When the state criminalizes an activity, like drug trafficking, it ceases to protect property rights and enforce contracts in that sphere.
Criminals like property rights and contracts as much as the rest of us, however, and so absent a state they will create one.
For example, states behind bars:
The illegal narcotics trade in Los Angeles has ï¬‚ourished despite its inability to rely on state-based formal institutions of governance.
An alternative system of governance has emerged from an unexpected source—behind bars. The Mexican Maï¬a prison gang can extort drug dealers on the street because they wield substantial control over inmates in the county jail system and because drug dealers anticipate future incarceration.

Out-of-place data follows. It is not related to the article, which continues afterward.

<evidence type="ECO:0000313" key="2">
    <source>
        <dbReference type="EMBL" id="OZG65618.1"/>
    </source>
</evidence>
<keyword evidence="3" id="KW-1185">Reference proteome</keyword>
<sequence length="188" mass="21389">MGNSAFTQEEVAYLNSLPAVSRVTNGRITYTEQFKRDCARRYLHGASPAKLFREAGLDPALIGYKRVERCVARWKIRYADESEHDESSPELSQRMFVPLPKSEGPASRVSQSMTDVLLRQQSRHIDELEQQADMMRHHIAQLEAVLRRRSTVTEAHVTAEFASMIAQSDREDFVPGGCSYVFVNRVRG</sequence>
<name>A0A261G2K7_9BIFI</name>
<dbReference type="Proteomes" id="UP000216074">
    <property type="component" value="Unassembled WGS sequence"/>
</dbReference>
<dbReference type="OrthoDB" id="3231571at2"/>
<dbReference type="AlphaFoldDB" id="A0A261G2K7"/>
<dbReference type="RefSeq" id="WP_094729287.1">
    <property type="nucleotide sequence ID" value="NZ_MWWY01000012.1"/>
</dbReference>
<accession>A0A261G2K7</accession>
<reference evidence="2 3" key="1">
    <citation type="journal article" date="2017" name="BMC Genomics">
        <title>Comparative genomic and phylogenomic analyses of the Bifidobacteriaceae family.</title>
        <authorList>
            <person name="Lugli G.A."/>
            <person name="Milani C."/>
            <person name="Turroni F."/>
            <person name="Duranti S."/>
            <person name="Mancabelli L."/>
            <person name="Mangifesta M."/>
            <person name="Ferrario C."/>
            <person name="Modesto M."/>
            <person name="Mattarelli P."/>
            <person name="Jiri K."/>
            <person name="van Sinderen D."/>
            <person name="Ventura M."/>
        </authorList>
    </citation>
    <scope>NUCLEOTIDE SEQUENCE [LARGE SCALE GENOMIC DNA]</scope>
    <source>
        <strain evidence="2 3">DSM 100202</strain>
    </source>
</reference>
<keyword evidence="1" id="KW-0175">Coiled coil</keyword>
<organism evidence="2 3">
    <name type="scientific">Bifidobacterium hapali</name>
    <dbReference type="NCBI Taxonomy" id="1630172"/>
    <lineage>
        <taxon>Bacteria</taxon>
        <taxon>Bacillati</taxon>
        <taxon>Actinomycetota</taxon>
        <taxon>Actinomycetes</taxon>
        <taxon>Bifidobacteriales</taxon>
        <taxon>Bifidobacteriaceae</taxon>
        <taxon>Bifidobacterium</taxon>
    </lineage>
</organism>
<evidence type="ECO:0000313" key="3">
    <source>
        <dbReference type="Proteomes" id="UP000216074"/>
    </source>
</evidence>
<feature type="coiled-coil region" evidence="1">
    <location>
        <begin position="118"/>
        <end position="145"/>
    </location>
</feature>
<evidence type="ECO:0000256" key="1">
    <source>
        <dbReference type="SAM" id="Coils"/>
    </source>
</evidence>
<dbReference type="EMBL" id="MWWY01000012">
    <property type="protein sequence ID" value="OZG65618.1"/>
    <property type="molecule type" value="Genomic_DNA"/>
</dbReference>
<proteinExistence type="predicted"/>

The gang’s ability to extract resources creates incentives for them to provide governance institutions that mitigate market failures among Hispanic drug-dealing street gangs, including enforcing deals, protecting property rights, and adjudicating disputes.
A new paper from David Skarbek.
See previous posts on creative contract enforcement in Italy (a.k.a. the mafia).